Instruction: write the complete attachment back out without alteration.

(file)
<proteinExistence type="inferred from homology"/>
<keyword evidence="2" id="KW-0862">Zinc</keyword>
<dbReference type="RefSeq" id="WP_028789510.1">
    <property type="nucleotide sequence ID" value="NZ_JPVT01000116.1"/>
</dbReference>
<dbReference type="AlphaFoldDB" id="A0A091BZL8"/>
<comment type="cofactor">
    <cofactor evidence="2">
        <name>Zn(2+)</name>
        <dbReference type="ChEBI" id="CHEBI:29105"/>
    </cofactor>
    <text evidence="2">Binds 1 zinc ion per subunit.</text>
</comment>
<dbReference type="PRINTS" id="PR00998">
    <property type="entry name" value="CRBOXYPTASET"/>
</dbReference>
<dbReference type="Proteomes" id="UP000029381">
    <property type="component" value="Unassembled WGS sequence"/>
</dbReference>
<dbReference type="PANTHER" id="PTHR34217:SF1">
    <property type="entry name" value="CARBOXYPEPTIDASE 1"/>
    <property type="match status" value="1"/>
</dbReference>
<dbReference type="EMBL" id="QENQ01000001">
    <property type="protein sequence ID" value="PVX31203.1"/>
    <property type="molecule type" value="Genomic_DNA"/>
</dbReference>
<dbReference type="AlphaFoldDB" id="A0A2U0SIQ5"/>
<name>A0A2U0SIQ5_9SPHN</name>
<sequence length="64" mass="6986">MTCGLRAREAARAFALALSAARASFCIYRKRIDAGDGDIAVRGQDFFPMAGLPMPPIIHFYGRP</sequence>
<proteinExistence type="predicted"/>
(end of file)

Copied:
<proteinExistence type="inferred from homology"/>
<keyword evidence="2" id="KW-0862">Zinc</keyword>
<dbReference type="RefSeq" id="WP_028789510.1">
    <property type="nucleotide sequence ID" value="NZ_JPVT01000116.1"/>
</dbReference>
<dbReference type="AlphaFoldDB" id="A0A091BZL8"/>
<comment type="cofactor">
    <cofactor evidence="2">
        <name>Zn(2+)</name>
        <dbReference type="ChEBI" id="CHEBI:29105"/>
    </cofactor>
    <text evidence="2">Binds 1 zinc ion per subunit.</text>
</comment>
<dbReference type="PRINTS" id="PR00998">
    <property type="entry name" value="CRBOXYPTASET"/>
</dbReference>
<dbReference type="Proteomes" id="UP000029381">
    <property type="component" value="Unassembled WGS sequence"/>
</dbReference>
<dbReference type="PANTHER" id="PTHR34217:SF1">
    <property type="entry name" value="CARBOXYPEPTIDASE 1"/>
    <property type="match status" value="1"/>
</dbReference>
<dbReference type="EMBL" id="QENQ01000001">
    <property type="protein sequence ID" value="PVX31203.1"/>
    <property type="molecule type" value="Genomic_DNA"/>
</dbReference>
<dbReference type="AlphaFoldDB" id="A0A2U0SIQ5"/>
<name>A0A2U0SIQ5_9SPHN</name>
<sequence length="64" mass="6986">MTCGLRAREAARAFALALSAARASFCIYRKRIDAGDGDIAVRGQDFFPMAGLPMPPIIHFYGRP</sequence>
<proteinExistence type="predicted"/>